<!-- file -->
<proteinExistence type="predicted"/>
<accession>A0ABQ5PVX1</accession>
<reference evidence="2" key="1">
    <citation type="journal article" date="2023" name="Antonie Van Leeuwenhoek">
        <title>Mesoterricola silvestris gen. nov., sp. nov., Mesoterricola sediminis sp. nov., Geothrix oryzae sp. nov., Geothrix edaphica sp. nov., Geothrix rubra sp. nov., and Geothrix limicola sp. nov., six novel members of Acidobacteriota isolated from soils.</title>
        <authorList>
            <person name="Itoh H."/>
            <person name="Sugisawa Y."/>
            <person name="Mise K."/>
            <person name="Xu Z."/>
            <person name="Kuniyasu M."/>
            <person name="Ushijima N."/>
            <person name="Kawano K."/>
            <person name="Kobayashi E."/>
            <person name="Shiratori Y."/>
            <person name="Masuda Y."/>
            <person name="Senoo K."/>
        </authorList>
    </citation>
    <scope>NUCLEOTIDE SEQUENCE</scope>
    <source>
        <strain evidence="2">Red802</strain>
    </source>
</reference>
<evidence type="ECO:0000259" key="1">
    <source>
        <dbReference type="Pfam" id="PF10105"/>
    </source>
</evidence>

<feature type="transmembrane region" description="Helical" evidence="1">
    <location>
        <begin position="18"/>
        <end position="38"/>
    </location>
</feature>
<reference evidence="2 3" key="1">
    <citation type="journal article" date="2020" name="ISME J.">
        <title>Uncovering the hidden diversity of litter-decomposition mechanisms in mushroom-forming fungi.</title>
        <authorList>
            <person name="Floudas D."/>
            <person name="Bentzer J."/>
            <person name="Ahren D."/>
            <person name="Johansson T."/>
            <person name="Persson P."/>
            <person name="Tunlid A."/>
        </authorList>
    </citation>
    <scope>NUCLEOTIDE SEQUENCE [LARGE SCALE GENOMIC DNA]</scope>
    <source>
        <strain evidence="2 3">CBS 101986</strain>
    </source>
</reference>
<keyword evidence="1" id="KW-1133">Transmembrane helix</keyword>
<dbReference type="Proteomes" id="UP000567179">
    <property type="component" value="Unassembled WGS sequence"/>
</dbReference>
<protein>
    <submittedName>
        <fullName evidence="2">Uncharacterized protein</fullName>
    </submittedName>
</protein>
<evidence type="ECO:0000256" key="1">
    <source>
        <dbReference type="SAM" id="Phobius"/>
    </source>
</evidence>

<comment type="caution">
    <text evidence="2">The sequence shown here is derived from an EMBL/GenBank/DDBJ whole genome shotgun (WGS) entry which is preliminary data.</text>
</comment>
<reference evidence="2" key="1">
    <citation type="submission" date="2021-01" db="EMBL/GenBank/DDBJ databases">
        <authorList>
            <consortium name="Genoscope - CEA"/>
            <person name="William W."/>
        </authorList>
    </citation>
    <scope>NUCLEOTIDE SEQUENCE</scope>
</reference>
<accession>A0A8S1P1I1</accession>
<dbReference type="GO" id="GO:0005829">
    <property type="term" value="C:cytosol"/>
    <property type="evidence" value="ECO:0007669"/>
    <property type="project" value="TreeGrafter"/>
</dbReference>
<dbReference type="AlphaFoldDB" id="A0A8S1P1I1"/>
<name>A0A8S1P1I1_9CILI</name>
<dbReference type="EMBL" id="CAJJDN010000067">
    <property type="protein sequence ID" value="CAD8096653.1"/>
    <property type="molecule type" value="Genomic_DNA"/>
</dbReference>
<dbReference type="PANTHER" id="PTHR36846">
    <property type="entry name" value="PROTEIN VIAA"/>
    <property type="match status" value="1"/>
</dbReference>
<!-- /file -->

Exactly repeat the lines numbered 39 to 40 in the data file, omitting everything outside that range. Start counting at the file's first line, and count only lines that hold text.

        <authorList>
            <person name="Floudas D."/>